Tuesday, September 19, 2017

Not Enough Time to Cook?

 It is estimated that cave people worked less than 20 hours a week to produce life's essentials. In 1930, economist John Manyard Keynes believed that, due to increased productivity, his grandchildren would likely have to work only 15 hours a week. In 1968, Mechanix Illustrated predicted: "People will have more time for leisure activities in the year 2008. The average work week is about four hours."

Here we are in 2017, at hand the greatest time-savings devices ever known. For most the work week is longer and more stressful. Technology has not delivered the promised dividend of time. It has increased the burden of living. Its benefits have flowed to the already rich.

This perceived shortage of time has given rise to a previously unthinkable e-commerce business. For a fee, someone will buy, measure, cut, chill, box and ship every ingredient for a meal to your door. According to a purveyor of this service, "There's not enough time in modern lives to receipt-collect or grocery-shop." (New York Times, March 31, 2013)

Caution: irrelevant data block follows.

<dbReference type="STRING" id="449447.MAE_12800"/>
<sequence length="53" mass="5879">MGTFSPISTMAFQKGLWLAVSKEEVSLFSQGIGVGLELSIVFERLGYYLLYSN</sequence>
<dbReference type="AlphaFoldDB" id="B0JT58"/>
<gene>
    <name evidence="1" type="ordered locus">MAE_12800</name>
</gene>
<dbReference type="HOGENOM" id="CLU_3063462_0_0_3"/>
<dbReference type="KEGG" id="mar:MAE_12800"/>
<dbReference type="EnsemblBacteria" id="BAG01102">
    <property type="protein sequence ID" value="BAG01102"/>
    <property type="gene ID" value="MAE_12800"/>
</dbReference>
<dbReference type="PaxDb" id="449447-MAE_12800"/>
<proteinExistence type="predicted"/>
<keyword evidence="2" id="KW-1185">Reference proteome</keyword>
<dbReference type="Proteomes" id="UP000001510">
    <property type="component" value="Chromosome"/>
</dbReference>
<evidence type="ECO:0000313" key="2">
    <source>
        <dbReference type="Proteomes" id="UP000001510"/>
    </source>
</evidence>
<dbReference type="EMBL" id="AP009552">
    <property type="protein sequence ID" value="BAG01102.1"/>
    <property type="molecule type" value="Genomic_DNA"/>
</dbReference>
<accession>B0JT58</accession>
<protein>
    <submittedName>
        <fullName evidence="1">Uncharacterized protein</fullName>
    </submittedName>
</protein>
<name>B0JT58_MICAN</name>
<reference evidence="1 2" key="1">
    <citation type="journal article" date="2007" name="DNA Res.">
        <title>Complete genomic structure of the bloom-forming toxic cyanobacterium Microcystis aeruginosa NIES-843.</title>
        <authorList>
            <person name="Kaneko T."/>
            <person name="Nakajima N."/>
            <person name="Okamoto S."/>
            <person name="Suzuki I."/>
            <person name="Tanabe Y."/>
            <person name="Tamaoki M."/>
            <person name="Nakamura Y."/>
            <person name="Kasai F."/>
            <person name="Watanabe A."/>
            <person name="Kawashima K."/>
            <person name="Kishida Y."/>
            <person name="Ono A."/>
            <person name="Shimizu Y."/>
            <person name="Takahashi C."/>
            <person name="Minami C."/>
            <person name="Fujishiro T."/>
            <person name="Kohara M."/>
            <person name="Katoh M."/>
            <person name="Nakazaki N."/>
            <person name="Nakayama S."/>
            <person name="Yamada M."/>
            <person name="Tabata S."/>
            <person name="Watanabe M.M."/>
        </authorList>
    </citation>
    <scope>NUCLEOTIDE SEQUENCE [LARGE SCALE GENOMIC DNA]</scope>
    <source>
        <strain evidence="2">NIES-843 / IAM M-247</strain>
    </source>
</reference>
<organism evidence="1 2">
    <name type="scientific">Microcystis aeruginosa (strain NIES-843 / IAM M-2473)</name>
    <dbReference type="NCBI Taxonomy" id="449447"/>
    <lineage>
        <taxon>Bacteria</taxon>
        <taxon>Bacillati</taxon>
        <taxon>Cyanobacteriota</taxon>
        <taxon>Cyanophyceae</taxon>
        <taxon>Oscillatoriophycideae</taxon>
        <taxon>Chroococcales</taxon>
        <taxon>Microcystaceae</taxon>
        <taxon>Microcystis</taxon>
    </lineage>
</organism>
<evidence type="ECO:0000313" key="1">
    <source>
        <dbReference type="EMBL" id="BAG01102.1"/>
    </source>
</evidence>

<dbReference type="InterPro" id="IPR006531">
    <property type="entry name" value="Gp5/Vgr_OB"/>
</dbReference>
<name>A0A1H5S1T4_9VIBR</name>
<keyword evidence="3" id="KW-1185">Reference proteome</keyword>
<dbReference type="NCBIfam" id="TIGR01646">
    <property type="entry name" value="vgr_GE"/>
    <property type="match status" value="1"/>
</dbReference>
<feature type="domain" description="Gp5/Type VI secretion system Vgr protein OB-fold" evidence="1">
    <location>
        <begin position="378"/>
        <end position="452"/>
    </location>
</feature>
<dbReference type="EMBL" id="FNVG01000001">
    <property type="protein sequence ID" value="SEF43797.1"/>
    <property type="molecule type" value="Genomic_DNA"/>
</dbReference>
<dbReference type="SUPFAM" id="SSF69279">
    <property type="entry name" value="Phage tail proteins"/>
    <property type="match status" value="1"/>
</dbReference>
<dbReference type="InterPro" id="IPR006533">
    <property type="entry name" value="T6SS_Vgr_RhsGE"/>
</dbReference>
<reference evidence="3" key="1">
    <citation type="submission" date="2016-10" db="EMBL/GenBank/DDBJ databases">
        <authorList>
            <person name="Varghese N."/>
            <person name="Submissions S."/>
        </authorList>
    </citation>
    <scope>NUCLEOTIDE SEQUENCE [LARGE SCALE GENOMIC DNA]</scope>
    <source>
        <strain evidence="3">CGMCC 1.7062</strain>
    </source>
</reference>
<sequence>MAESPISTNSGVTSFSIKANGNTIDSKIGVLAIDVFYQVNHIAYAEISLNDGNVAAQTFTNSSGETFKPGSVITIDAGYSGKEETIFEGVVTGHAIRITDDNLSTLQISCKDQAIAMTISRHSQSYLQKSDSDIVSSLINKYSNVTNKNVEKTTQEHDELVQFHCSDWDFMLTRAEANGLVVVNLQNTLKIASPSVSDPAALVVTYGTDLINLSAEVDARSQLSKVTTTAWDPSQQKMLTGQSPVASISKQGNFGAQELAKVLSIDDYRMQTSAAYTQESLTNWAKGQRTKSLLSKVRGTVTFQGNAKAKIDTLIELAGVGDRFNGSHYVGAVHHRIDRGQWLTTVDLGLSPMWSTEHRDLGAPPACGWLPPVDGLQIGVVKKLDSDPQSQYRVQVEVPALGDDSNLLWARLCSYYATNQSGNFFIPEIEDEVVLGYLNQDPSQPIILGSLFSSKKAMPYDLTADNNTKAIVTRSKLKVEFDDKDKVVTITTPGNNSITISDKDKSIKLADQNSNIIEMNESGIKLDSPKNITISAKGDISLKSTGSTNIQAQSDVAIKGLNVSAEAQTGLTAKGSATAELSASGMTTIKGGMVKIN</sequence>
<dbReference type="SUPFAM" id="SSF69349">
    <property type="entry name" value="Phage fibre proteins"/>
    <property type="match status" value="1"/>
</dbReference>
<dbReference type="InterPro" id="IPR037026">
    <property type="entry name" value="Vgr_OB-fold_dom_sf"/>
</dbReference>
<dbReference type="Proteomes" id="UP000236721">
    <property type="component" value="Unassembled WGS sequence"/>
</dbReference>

With an array of push-button devices at our command, why is there "not enough time"? Why has technology not improved our lives to the point where we can stop after four hours of work? As Shakespeare has observed, the fault is not in our stars, but in ourselves that we are underlings.

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